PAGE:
We just came off a weekend of football that Helenio Herrera would have been proud of.
Just 13 goals from the 10 games and 5 games ending in goalless draws. It was the week that no one wanted to score goals, apparently.
If you watched Milan v Napoli, this was quite evident, save for a last second chance by Arkadiusz Milik and a first half stinger from Hakan Calhanoglu.
It was also the week that no one wanted to win, Juventus the only team in the top half of the table emerging victorious.
So seeing that Serie A didn’t provide us with a whole lot of drama and excitement, The Calcio Consultant is diving in on a variety of topics in this instalment.
MILAN’S STRIKER PROBLEM
The Rossoneri find themselves in 6th place, but rather than fighting for a Champions League place they are fighting off a surging Fiorentina for that remaining Europa League spot.
This is thanks in part to 6 points dropped in their last three matches and just one goal scored (draws with Inter, Sassuolo and Napoli). You have to think a reliable goal-scoring striker would have solved each of those defenses, and Milan would be hot on the heels of Lazio and Roma for a return to the competition that Adriano Galliani once said is in Milan’s DNA.
The striker position has been a carousel of sorts where Patrick Cutrone, Nikola Kalinic, and Andre Silva have each gotten their shot. None of them have lived up to a standard that would make opponents fear them.
Kalinic has gotten most of the playing time out of the three in league matches, and an over-reliance on him to come good has Rossoneri faithful less than satisfied.
Here are the issues with each of the strikers and perhaps an explanation why their lack of production has inhibited Milan’s trajectory.
Patrick Cutrone is young and inexperienced. He’s the striker out of the three that has been thrown to the wolves. While he made an impressive start to the season, he did so against inferior competition.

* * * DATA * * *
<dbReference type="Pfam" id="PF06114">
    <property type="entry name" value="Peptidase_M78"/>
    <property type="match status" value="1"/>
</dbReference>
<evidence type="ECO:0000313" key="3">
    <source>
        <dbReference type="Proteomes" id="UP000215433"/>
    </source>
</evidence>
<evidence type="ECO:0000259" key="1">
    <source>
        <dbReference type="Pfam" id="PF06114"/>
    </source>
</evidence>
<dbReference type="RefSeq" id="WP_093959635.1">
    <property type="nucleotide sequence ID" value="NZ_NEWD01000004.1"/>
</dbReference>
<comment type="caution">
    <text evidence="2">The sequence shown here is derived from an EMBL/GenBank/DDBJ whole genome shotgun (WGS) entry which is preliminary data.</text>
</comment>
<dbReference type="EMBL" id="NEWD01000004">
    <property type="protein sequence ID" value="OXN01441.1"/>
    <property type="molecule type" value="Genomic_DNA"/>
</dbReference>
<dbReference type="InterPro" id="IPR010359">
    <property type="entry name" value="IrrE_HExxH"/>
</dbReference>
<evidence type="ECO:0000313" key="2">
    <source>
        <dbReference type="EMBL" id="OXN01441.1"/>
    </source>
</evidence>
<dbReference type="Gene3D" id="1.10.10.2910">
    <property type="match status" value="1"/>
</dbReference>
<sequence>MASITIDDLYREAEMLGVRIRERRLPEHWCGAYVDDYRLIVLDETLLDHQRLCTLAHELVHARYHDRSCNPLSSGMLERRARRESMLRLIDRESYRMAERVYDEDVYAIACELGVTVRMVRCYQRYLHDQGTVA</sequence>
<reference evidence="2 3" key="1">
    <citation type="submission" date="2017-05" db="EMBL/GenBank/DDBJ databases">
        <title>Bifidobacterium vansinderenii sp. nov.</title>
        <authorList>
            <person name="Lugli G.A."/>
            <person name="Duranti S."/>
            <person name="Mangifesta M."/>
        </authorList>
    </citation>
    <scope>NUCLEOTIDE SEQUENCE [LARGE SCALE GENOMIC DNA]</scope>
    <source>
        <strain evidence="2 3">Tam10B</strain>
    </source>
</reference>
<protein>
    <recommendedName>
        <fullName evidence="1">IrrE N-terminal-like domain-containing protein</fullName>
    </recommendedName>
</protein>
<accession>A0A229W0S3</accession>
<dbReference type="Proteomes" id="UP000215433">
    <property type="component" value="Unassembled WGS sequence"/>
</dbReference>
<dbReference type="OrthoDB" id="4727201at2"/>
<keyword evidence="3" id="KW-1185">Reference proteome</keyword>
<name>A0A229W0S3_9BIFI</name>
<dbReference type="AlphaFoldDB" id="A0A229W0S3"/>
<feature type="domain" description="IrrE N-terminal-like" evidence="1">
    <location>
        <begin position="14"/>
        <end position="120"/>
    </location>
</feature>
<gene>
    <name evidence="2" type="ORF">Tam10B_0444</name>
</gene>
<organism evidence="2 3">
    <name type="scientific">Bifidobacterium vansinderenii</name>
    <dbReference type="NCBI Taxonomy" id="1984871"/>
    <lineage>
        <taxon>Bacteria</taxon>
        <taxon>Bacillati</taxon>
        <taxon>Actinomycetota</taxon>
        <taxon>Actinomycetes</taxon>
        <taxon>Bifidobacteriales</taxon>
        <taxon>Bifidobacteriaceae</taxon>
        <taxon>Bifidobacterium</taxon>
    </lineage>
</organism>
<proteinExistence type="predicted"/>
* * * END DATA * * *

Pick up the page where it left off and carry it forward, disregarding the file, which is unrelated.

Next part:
First signs that he wasn’t really ready was the 4-1 defeat at Lazio, where Cutrone was nowhere to be found in Milan’s attack. He’s popped up for some important goals since then, but not enough to be considered prolific.
Andre Silva is in Serie A for the first time, and it was going to be an adjustment period. Most strikers that come to the peninsula from other leagues tend to stumble out of the blocks, even in an era where goals are in surplus.
Edin Dzeko in particular had a disappointing first season at Roma, but would follow that up with winning the Capocannoniere in his second season with the Giallorossi. You’ll be hard pressed to find many strikers that join Serie A and shine from the off.
That said, I expect Andre Silva’s second season to be the one where the return on Milan’s investment in him kicks in. It also hasn’t helped that he’s seen the least of the opportunities among the strikers for Milan this season.
Nikola Kalinic is the striker of the three that came into the season with the most Serie A experience. On the one hand, he proved prolific with Fiorentina scoring 15 goals in 33 Serie A appearances last season.
Milan brought him in on loan with hopes that he could at least match that strike rate, and it just hasn’t worked out. If you watched Milan’s games this season, the confidence is just not there and Kalinic has missed plenty of easy scoring chances this season.
It’s been puzzling, but despite the previous success Kalinic was also in a tussle with Khouma Babacar for playing time at La Viola too.
What we need to be reminded of is Milan’s failure to secure a bigger name striker last summer. This was a side linked to Alvaro Morata, Pierre Emerick-Aubameyang, and Andrea Belotti. The Rossoneri struck orut in getting any of them and it seems as if they panic purchased in bringing in Kalinic (even as a loan deal).
With the strikers Milan ended up with at their disposal, they’ve done a lot of throwing what they could at a wall to see what would stick. Nothing has stuck, and if there is money to spend in the summer, a striker should be priority.